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United States Department of Agriculture

Agricultural Research Service

Survey of Phenolic Compounds Produced in Citrus


This bulletin presents a qualitative survey of the major phenolics and quantitative survey of the major flavonoids in many species and cultivars of the Citrus subtribe. Previous studies have been of limited quantitative value and often targeted only a few key flavonoids in commercially important cultivars. We have sought to relate this flavonoid survey to the available literature as an aid in the taxonomic evaluation of the citrus cultivars—not only of the commercial cultivars but of important hybrids and rootstocks as well.

This study demonstrates two distinct ways to quantify phenolics in plant tissues: by the number of phenolic peaks per chromatogram and by the levels of phenolics based on percentage and concentration. These characteristic phenolic patterns may be used to aid in the preliminary classification and recognition of unknown cultivars endemic to the complex Aurantioideae subfamily classification schemes. Further, the knowledge of the association of phenolic patterns and concentrations can be used in biochemical studies to identify sources of tissues that have high concentrations of flavonoids and might therefore contain high concentrations of flavonoid- and phenolic-modifying enzymes.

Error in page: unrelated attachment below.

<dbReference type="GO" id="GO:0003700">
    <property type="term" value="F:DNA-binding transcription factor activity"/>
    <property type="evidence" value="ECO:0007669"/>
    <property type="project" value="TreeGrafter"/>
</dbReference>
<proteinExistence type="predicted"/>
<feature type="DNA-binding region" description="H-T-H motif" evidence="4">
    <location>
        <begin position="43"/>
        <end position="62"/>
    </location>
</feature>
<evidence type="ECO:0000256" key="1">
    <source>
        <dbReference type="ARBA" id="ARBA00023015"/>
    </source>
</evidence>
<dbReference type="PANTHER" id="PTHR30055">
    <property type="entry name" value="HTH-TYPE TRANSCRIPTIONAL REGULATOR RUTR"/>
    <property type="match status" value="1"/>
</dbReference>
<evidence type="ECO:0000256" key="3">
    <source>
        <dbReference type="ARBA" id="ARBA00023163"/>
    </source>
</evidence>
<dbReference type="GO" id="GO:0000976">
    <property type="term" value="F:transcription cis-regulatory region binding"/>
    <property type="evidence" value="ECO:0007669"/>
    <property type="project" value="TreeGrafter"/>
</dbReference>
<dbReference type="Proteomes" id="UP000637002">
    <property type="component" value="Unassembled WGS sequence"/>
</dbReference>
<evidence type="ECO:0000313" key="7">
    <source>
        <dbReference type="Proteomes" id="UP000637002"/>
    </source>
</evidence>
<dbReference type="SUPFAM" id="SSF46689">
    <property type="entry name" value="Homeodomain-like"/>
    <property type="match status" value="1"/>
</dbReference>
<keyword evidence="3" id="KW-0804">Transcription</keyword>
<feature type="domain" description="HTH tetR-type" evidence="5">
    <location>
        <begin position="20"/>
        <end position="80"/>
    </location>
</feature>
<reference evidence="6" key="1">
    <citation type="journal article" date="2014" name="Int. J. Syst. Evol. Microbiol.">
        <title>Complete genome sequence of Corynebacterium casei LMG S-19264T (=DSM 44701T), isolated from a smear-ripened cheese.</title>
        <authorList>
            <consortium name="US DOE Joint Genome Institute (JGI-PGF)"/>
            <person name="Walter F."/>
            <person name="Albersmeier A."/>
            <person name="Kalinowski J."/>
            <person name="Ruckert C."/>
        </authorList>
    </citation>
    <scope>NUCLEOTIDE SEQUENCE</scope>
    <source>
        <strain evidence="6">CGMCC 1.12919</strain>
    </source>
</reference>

Table 3 and table 4 can help in evaluating citrus breeding programs by contributing information toward citrus genetics and inheritance patterns (figure 6). According to several citrus taxonomic classification schemes (Swingle and Reece 1967, Scora 1975a, Barrett and Rhodes 1976), pummelo, mandarin, and citron are the likely ancestors of many present-day Citrus species and cultivars. Our results from both the flavanone and flavone analyses suggest that flavonoid patterns support this taxonomic chronology. Crosses of pummelo (containing predominantly neohesperidosyl flavonoids), with mandarin and citron (containing predominantly rutinosyl flavonoids), give rise to hybrid species and cultivars with mixed flavonoid glycosylation patterns. Flavonoid patterns identified in this study can be used to aid in the recognition of unknown cultivars in classification schemes. Further, these patterns can be used to identify sources of high concentrations of flavonoid-modifying enzymes (which appear to be tissue-specific).

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United States Department of Agriculture
Agricultural Research Service

The material on this page is in the public domain.

Original posting: April 1, 1999.

Last Modified: 8/13/2016
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